Gatsby's attempts to re-kindle his relationship with Daisy through showing off his wealth, his stories and his ability to blend in was almost successful, except that he still held onto one thing from his past: dignity of the poor. He represents the poor who distinguishes people born into wealth as opposed to those who earns it, granting more respect to the latter. But to the wealthy, rich is rich, regardless of how it was obtained, and respectability is from staying rich.

Gatsby does secretly recognise his 'merits' are tainted with the same poisonous content that the rich consume every day and night (which he sells), and is haunted by the necessary dealings to uphold his guise that he earned his fortune. This is why when Tom points it out he completely breaks, and finally shows his most vulnerable side. That single moment when he kills Tom with his stare during the confrontation scene is what made DiCaprio such a juicy actor to watch despite playing very similar roles every time. In one glance he summarises his own character's insecurities, weaknesses and failures, quickly realising he just lost the game of chess against Tom.

Leo doesn't disappoint when it comes to his characters' climaxes, but you do have to get there to be fully rewarded for bearing with him being mysterious, distant and unpredictable for the first two acts.

The despicable rich

There is a narrative overtone in this film to suggest that those born into wealth can only think and breathe wealthy, but despite all they possess, a moral compass is not one of them. Their varying degrees of awareness of the poor indicates that they are not necessarily ignorant of the social problems happening between home and work, but that ultimately they will side with their own kind and remain the privileged. This is a particularly strong trait of Daisy, who represents perhaps the more na�ve type.

Despite having the capacity to sympathise with Gatsby's cause and even the courage to suggest running away with Gatsby to a life of presumed peasantry, it is clear she would not have been entirely happy living in frugality. Perhaps Gatsby knew this about her given his proven insight into the self-indulging nature of those attending his parties, which is why he knew if they were to be together, he would have to continue his charade as a wealthy pauper. Running away was not an option despite Daisy's optimistic proposal in the garden.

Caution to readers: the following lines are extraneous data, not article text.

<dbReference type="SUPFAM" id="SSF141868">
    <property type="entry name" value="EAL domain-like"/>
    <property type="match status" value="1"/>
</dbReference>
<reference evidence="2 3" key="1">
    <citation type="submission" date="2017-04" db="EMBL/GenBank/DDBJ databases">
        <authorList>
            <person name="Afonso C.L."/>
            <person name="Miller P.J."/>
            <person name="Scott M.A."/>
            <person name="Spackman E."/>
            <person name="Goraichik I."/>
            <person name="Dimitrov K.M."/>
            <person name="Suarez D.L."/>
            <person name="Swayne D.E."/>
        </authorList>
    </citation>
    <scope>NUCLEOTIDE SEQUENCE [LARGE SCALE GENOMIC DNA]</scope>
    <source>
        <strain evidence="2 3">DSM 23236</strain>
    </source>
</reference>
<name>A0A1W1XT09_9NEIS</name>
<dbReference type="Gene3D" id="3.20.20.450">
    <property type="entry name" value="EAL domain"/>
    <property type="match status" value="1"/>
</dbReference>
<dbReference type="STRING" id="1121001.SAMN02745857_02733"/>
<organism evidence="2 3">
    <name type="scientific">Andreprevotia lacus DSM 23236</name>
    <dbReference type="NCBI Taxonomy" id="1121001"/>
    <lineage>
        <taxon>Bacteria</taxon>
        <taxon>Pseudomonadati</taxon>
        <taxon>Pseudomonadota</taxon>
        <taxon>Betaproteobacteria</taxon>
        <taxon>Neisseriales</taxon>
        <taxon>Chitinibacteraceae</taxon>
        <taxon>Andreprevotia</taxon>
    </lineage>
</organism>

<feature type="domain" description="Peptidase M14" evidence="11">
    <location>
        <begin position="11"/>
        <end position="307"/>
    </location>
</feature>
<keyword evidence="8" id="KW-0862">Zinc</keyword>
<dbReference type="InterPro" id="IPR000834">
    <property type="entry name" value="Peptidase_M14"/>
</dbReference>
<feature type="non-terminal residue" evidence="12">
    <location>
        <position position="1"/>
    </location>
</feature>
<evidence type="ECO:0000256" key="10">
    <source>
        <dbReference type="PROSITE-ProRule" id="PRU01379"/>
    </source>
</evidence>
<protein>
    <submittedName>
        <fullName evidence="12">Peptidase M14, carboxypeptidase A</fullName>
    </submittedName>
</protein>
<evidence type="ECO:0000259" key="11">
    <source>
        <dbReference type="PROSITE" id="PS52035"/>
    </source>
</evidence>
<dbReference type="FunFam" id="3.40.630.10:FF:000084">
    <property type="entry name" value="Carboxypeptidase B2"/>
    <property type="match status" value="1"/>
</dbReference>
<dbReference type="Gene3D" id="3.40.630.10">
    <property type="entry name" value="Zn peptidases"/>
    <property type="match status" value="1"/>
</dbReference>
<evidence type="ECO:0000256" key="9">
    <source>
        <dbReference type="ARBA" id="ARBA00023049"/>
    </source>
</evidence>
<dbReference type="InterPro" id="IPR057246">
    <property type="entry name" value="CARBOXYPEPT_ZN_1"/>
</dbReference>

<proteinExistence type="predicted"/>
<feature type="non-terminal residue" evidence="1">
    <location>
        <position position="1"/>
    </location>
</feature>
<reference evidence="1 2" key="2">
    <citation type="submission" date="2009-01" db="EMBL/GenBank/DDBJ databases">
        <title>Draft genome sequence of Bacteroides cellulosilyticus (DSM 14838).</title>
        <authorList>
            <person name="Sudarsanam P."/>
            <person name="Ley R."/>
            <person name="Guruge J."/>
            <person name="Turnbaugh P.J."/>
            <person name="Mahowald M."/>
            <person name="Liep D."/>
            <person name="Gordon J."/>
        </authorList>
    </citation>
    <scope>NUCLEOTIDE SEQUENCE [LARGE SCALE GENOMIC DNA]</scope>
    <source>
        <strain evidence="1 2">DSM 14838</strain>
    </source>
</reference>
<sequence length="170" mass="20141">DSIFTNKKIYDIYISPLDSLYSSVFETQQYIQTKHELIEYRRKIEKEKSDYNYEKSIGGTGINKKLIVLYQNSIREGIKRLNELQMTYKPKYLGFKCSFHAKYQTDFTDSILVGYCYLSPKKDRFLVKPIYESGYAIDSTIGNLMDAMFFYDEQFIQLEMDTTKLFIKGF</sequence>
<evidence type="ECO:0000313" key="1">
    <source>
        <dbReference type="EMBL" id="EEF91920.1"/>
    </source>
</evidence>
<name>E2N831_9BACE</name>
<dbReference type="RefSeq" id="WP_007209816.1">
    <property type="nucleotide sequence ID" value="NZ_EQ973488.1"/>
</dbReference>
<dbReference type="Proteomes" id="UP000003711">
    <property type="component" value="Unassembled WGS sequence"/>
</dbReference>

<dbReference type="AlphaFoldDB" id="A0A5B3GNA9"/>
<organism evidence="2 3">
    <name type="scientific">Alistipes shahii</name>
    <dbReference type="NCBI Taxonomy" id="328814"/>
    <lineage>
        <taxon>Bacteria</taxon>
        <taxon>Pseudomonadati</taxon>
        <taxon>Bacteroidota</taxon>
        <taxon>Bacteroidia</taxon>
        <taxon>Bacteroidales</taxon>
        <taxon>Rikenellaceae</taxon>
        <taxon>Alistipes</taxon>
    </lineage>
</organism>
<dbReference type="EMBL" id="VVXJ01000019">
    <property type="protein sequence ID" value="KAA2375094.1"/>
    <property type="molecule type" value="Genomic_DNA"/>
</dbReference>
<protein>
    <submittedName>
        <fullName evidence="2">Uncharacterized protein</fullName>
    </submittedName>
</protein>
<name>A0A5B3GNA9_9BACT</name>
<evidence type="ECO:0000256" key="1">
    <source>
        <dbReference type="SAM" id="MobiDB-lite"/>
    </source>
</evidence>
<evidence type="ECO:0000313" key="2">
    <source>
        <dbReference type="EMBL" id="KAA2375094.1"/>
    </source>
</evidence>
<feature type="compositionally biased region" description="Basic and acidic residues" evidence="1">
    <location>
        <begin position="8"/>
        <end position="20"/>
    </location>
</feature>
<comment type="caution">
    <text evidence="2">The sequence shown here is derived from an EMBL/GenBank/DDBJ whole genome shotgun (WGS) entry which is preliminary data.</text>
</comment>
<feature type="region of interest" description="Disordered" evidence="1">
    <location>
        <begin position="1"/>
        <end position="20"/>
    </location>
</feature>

And evidently, during the confrontation scene between Tom, Gatsby and Daisy near the end of the movie, it is not the underground means by which Gatsby gained his wealth that bothered her, but the fact that she doesn't know whether she can completely forget about Tom which caused the hesitation to commit herself to Gatsby. In two lines of dialogue, Gatsby was relegated to an old flame, a 'mistress', a thorn in her romantic nostalgia.

And after Gatsby's outburst, Daisy perhaps had a moment of clarity about herself, realising her allegiance is ultimately with Tom because they are the same 'kind' of people. Even though she yearns for the sincerity, devotion and genuine love that Gatsby can offer her, her need for a problem-free lifestyle proves to trump all else. She yearns for true love, but her blood is rich, which is not the currency of happiness.